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“I haven’t,” he says. “We still do that. It’s like, the last fun I got. It really is. It’s a joy.”Turnbull, a 50-something paper supply salesman from Mississippi, waited for Spencer to exit the visitors clubhouse in Toronto.
His son — the rookie right-hander who won a Detroit Tigers’ starting rotation spot this spring with the best performance of any starter — was making his season debut the next day. It went fine, save a rocky fourth inning, but dad, who has caught his son since day one, found a few tweaks.
But his secret — stashed in the minor leagues for six seasons before debuting with the Tigers last September — is starting to get out. It’s born from that movement, which was evident at an early age — sometimes to his frustration — and shows in some shin bruises his dad still wears.
“When that ball moves, it’s kind of scary sometimes, because you just have to get out of the way,” Jim says. “I just sit there, put up the target and if I see something I can’t handle, I just ‘whoop,’ get out of the way, let it go and hit the net. I’ve seen it my whole life.”
And on Opening Day against the Kansas City Royals, in front of a packed crowd at Comerica Park on Thursday, Tigers fans will see it for themselves.
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He grew up in a small town called Demopolis, Ala., so the irony in which Turnbull describes his pitches is not lost.“My pitches can be like a box of chocolates sometimes,” he said. “Like Forrest Gump said, ‘You never know what you’re going to get.’”
Like Gump, Turnbull attended the University of Alabama, where his all-around athletic upbringing blossomed into a potential professional career as a freshman with the Crimson Tide.
Turnbull had long since hit his growth spurt, growing from 5-foot-8 to 6-foot-2 between his eighth and ninth grade years, and when he returned to the mound after a broken wrist his junior year of high school just outside Jackson, Miss. — his family relocated for Jim’s job — his 90 mph fastball earned him a full-ride to Alabama.
Detroit Tigers pitcher Spencer Turnbull signs autographs during TigerFest at Comerica Park, Saturday, Jan. 26, 2019.Detroit Tigers pitcher Spencer Turnbull signs autographs during TigerFest at Comerica Park, Saturday, Jan. 26, 2019. (Photo: Kirthmon F. Dozier, Detroit Free Press)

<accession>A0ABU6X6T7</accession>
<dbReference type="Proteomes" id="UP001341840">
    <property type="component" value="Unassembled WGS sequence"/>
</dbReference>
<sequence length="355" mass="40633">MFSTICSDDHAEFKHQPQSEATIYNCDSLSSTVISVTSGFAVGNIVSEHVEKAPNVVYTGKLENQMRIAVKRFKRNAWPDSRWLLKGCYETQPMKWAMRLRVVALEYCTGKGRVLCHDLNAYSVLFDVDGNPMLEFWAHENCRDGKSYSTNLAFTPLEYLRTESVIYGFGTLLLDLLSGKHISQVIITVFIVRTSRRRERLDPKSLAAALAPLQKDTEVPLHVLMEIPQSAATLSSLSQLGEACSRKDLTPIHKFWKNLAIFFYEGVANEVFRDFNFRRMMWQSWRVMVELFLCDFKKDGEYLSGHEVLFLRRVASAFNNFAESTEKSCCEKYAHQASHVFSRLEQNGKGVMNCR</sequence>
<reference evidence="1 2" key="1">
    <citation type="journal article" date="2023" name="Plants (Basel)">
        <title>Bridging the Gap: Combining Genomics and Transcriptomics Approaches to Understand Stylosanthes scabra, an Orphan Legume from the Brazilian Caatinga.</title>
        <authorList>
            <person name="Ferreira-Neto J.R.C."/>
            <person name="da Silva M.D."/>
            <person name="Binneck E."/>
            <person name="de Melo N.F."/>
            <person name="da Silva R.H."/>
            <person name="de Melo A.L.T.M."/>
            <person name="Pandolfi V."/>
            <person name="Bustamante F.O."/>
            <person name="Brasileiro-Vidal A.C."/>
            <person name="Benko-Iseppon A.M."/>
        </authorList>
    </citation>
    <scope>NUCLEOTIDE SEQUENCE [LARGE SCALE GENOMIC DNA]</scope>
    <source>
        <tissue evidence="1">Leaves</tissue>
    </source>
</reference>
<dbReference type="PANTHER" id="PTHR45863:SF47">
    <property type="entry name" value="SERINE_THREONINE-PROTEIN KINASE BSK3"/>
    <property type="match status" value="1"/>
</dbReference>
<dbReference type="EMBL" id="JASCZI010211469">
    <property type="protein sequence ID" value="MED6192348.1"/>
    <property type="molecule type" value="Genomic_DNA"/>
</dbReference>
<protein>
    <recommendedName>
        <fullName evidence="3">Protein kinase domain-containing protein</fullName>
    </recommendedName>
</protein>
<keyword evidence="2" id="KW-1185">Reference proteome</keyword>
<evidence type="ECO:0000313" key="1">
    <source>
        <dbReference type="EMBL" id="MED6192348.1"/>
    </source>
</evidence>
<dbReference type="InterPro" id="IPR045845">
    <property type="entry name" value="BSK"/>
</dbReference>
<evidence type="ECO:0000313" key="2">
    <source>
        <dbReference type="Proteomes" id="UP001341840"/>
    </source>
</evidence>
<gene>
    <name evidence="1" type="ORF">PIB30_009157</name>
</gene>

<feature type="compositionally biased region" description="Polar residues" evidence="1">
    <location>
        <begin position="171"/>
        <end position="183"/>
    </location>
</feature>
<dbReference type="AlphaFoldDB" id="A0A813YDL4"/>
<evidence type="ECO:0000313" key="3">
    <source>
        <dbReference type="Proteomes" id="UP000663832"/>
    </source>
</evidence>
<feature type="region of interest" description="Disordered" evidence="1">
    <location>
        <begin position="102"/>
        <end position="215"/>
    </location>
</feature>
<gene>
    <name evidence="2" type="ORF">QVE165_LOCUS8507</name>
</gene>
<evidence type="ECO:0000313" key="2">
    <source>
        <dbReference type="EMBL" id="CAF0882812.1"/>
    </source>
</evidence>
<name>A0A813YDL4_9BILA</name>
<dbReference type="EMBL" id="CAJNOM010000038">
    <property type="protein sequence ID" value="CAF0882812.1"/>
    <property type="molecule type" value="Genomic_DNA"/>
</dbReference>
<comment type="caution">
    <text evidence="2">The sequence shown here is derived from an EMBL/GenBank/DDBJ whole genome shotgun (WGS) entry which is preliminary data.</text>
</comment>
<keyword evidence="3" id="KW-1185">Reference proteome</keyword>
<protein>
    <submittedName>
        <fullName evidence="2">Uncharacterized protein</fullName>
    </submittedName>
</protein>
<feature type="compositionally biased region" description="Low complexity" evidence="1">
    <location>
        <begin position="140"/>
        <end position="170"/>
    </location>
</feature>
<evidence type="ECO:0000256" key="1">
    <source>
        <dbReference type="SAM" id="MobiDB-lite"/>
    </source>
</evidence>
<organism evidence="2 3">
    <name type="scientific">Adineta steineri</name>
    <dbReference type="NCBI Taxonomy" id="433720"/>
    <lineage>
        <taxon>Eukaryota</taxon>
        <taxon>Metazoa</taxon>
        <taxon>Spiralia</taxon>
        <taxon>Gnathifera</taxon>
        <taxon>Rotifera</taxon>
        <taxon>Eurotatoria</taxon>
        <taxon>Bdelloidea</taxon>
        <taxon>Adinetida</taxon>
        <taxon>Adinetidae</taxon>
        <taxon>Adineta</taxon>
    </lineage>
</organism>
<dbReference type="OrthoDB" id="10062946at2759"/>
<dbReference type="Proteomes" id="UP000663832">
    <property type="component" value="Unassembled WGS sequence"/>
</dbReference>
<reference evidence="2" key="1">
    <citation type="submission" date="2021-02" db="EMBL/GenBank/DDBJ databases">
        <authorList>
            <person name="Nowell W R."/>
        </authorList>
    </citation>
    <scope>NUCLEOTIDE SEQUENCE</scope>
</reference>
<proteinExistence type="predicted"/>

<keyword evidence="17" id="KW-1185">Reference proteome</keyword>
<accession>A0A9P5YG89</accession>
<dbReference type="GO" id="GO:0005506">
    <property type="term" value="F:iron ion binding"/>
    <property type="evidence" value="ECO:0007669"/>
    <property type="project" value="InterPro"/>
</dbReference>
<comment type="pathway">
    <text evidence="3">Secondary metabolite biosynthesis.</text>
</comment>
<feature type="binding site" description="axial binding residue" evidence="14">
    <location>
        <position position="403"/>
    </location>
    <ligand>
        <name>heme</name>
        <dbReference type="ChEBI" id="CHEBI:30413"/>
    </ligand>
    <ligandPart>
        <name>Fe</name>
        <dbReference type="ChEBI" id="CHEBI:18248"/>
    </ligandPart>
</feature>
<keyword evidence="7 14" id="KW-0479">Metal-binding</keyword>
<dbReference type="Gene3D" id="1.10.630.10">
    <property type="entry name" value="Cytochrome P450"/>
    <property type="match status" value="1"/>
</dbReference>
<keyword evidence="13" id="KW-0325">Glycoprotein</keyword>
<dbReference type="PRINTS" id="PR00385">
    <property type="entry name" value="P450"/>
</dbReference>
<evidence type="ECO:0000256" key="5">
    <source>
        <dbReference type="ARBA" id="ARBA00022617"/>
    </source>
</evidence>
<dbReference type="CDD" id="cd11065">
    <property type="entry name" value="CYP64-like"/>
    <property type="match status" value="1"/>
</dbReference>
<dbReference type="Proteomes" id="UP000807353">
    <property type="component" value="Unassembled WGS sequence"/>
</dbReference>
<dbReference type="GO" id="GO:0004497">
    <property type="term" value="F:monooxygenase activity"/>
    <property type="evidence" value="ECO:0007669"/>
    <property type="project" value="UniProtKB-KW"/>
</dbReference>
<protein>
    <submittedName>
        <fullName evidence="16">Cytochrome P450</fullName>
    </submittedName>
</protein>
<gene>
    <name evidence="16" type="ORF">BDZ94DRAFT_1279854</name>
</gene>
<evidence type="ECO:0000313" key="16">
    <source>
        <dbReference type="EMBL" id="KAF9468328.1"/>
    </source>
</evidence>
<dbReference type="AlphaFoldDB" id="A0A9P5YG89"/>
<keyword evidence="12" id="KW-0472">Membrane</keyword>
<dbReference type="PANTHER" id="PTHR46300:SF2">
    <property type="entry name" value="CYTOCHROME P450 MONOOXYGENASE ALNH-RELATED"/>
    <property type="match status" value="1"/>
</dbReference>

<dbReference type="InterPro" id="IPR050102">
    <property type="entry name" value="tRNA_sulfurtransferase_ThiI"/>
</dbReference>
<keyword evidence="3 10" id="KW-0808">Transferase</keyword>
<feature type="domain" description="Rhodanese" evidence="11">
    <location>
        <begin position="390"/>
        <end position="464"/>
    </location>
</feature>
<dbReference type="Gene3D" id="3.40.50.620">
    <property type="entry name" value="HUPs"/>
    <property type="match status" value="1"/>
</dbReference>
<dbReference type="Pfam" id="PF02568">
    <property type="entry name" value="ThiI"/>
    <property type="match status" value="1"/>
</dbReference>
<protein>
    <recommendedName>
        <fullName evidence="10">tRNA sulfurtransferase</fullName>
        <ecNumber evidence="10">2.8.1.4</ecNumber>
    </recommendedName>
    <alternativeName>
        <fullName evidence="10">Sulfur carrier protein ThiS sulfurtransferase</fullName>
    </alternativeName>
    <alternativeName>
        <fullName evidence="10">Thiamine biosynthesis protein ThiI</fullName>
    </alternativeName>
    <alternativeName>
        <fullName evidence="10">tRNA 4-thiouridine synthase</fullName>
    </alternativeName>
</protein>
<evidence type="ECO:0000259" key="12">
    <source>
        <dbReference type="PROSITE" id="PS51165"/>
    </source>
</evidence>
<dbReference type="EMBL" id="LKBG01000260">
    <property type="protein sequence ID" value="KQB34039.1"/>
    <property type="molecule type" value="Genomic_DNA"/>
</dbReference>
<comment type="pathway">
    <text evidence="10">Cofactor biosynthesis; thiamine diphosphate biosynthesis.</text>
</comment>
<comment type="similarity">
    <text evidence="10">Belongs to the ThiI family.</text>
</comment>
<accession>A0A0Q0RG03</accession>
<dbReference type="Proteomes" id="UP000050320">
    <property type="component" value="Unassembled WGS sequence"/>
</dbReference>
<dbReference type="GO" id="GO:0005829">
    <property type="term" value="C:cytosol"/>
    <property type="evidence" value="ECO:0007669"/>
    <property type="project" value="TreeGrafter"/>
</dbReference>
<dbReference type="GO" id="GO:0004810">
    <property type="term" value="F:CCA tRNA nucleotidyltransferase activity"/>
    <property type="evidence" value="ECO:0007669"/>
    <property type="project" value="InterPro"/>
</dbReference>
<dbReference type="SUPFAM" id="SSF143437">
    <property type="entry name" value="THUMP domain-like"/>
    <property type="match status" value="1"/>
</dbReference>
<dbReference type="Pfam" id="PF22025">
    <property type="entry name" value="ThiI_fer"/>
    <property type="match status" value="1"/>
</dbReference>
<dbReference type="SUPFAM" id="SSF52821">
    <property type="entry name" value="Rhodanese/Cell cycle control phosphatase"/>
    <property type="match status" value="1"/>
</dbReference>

Turnbull, who is as mild-mannered as they come, was introduced to the bright lights that season, pitching against two-time defending national champion South Carolina early in the season.
“Every time he’s doing something in front of a bigger audience or bigger stress situation, he shows up,” Jim said.That night, Turnbull was facing Michael Roth, a highly-ranked draft prospect.
That was the moment,” Turnbull said. “Being on national television, I had never done that before and just having that kind of a special game, I was like, ‘Alright, this is something that can be very special.’”
Turnbull had no clue the Tigers were eying to take him in the second round of the 2014 draft. He had heard through various channels that his stock had fallen to the third round, so when he was sitting on his couch watching the draft with his parents, the selection was a shock.
Five years later, the movement that area scout Bryson Barber saw up close has made him the key young Tigers’ pitcher to watch this season.
Since his late-season debut in 2018, he has been a favorite of manager Ron Gardenhire, who told the Tigers’ front office he would go with a six-man starting rotation to open the season just to get him on the team. Last season’s few appearances — as underwhelming as they may have been in the stat column — were impressive: Turnbull, who appears quiet on the surface, has a certain rage inside of him on the mound, especially when the lights are on.
Asked what makes him tick, Turnbull said, “Giving up hits. It pisses me off. That always gives me an extra bump of adrenaline, but I try to keep myself even keel. I don’t want to get too high or too low. I want to be consistent when I’m out there, and I think that’s the hardest thing to be as a pitcher. My face might look pretty chill, but on the inside, I’ll get pretty fired up.”
Turnbull started to make waves last season, ascending from Double-A Erie to Triple-A Toledo, where he struck out 12 batters one night in what Mud Hens manager Doug Mientkiewicz called one of the best pitching performances he’s seen.
The difference between the Turnbull now and that of a year ago is that he’s begun to trust that movement, and learn what it’s going to do on any given day.
“The biggest thing I took out of the spring was probably being more aggressive with my movement,” he said. “Not trying to be too fine with it. It might be different every day, but just having the feel for what it’s going to be. It just depends on the day.”